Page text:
Sunday, September 5, 2010
Which left us at a loose end. For a whole weekend. When was the last time you had an entire weekend with no plans? In the rain? What did you do?
Yesterday, we cleaned house. With me gritting my teeth against the tedium of it all while we were doing it - and smiling with joy once it was done. Half of my To Do list was To Done in one fell swoop. Good feeling.
Today it was literally blowing a gale. The front yard was awash with twigs and branches and leaves and general debris. Which was a better outcome than our neighbour on the corner, whose front yard was buried under an entire tree.
It was also Fathers' Day. Mr3 had picked out Katrina Germein's picture book 'My Dad Thinks He's Funny' to give to The Builder. He was drawn to the illustration (by Tom Jellett) on the front of the Dad holding the kid upside down. This form of acrobatics is often practised in the Fibro. I admit I smirked as I paid the shop assistant for it. I'd read the front page, you see.
"My Dad thinks he's funny. Whenever I put lots of sauce on my plate, Dad says, 'Would you like some dinner with that sauce?'"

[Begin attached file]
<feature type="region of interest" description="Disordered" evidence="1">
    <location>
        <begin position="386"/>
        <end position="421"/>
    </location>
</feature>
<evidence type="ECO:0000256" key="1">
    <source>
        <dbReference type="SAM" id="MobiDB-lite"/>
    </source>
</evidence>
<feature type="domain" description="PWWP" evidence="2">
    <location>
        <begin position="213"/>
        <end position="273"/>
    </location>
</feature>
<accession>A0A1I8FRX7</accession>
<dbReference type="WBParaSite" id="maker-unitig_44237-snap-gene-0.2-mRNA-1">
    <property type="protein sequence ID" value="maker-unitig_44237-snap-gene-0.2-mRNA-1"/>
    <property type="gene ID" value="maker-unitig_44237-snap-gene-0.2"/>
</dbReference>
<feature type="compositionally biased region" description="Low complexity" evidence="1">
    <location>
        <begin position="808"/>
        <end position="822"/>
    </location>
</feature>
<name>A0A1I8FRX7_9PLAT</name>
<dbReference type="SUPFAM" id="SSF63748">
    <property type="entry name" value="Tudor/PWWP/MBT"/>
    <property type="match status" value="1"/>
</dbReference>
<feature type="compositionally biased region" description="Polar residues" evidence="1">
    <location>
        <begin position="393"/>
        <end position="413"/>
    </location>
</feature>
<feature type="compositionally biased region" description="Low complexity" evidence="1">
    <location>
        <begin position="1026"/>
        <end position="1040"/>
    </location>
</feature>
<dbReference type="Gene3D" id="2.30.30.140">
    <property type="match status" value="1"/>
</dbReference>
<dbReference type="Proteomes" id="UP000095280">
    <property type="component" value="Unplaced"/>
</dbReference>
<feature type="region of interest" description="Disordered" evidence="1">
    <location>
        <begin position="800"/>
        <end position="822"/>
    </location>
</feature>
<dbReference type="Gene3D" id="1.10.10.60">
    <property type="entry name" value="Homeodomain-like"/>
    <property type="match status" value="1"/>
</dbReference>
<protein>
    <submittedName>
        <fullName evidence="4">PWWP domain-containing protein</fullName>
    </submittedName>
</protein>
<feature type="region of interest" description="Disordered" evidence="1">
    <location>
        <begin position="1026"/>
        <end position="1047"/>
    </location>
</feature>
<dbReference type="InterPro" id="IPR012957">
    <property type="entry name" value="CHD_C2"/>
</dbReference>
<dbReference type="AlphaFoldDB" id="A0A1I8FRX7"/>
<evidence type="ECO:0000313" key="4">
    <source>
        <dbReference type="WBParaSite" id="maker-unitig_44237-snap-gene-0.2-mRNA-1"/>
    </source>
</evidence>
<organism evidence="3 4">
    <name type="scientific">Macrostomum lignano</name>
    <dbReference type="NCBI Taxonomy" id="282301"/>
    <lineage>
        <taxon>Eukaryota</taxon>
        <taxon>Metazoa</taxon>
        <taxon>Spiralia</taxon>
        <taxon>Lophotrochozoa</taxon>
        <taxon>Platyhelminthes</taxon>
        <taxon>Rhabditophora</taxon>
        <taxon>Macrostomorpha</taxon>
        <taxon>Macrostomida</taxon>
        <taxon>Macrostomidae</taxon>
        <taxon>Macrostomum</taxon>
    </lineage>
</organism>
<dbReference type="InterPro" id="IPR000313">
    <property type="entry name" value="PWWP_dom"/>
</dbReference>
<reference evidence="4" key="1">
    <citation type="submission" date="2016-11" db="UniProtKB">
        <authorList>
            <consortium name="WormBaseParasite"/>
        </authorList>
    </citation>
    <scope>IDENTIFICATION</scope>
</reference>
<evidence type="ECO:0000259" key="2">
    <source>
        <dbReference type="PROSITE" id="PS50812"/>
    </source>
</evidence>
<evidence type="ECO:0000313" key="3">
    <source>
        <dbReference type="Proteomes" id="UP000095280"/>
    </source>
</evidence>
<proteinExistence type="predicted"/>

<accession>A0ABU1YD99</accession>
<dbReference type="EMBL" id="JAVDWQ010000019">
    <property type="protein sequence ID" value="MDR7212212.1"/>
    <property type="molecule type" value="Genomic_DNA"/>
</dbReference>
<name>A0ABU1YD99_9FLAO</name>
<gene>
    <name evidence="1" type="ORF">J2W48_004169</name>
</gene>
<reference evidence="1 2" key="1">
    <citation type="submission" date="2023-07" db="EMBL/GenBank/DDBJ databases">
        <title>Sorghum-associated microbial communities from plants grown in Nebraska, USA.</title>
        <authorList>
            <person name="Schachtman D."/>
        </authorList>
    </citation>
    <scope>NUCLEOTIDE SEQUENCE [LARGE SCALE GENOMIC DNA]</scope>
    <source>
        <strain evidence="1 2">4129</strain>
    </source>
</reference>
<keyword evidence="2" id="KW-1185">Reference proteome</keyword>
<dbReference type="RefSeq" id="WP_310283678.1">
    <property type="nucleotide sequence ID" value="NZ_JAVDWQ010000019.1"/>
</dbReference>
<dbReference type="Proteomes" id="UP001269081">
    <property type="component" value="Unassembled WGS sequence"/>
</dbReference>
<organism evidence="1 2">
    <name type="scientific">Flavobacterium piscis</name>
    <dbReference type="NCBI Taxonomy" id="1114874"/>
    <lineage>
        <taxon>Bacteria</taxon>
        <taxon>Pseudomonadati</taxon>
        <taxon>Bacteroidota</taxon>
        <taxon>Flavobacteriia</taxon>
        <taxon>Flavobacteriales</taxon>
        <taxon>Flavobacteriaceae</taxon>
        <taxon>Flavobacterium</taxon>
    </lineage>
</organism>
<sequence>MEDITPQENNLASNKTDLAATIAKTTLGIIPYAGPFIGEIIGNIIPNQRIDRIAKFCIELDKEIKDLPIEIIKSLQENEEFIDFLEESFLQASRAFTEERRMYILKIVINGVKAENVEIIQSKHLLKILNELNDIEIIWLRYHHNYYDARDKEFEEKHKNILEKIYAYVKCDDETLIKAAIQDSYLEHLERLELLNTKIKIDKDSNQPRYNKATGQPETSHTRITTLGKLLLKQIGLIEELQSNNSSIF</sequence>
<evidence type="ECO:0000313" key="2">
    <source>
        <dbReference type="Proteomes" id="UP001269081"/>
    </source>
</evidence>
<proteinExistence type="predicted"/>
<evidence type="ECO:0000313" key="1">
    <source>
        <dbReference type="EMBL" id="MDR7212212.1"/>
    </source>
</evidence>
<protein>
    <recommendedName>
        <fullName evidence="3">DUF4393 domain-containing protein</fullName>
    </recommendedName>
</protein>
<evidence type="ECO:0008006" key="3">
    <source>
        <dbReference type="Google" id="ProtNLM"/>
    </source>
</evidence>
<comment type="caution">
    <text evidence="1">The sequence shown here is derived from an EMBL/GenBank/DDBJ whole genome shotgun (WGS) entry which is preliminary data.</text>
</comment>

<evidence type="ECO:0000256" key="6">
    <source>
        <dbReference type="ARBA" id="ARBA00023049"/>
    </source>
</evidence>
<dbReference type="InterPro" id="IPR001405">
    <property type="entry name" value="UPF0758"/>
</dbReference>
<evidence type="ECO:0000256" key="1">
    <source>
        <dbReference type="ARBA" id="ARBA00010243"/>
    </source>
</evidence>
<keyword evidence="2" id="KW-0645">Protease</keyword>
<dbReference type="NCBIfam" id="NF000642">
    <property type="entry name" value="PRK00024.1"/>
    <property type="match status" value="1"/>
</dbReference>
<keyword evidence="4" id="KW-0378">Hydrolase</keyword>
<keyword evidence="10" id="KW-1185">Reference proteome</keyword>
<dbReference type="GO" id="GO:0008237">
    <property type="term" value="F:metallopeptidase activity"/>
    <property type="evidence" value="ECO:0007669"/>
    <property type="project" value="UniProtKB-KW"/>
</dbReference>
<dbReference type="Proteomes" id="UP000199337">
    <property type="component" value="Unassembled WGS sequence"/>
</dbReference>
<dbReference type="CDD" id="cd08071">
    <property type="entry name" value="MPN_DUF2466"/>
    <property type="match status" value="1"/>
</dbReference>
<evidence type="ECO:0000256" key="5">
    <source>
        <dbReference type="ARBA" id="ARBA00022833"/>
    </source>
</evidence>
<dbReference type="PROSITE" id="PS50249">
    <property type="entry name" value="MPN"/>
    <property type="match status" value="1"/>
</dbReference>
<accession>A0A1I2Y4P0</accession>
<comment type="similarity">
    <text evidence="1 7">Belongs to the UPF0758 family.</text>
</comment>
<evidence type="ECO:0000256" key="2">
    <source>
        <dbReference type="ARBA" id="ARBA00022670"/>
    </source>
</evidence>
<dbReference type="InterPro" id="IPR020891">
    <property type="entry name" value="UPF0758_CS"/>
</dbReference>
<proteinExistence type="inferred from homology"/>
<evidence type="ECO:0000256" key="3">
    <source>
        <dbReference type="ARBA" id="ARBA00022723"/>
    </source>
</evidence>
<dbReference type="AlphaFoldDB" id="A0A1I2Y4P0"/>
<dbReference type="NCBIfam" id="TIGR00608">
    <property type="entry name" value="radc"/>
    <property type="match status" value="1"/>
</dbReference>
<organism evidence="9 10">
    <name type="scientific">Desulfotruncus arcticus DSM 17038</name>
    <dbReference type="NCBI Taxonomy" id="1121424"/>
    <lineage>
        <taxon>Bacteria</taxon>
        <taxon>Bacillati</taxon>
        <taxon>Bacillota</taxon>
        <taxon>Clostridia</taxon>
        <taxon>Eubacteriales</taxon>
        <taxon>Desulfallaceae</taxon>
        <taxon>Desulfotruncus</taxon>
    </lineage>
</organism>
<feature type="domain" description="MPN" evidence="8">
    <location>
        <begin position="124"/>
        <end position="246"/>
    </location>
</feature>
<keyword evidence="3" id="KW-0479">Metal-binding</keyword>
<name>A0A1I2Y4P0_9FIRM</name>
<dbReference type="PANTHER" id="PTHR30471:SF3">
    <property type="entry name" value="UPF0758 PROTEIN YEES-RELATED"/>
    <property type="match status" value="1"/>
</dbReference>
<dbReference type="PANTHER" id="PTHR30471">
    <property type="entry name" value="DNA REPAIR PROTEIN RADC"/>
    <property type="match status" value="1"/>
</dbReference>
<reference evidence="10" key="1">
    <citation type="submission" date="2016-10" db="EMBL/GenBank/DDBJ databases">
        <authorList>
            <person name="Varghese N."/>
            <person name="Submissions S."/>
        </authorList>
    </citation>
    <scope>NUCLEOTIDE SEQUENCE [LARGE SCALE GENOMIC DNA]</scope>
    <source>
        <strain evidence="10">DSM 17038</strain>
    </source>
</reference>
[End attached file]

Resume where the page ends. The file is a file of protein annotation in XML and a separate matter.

It wasn't even so much that I could hear The Builder saying that, as the fact that I could hear my Dad saying that. The book is full of those universal Dad sayings. The ones that make you wonder if there's some kind of Dad study group out there that they're not telling you about. I'm pretty sure my Dad graduated top of that particular class.
Of course, each Dad also has his own particular brand of stand-up. Confronted by a group of children - actually, anyone under 40 - he will not be able to help himself saying, 'heads on 'em like mice'. It's just what he does. But he's funnier when he's not trying.
One afternoon, when I was about 15, I was standing out the front of our house, talking to a boy from around the corner. Dad wandered down the drive, carrying a pink double-bed mattress. He opened the gate, and walked past as we watched in silence.
"Where are you going with that?" I asked, teenage disdain dripping from every syllable.
"To the club," he responded.
"Like, why would anyone take a mattress to the club?" I asked (you can see the eye-roll, can't you?).
"To swap it for a suit, of course," he replied, sailing off down the street with his mattress, leaving us in fits of laughter at the gate.
He came home with a suit. It still makes me laugh. Did they do the deal in the carpark, or did he swing into the bar with his eye-catching load?
That one's not in the book. But you'll remember this one: "When I tell Dad I think there's something in my eye, he says 'Yeah, an eyeball.'"
The Builder says he doesn't use all these jokes.
I say, 'Not yet.'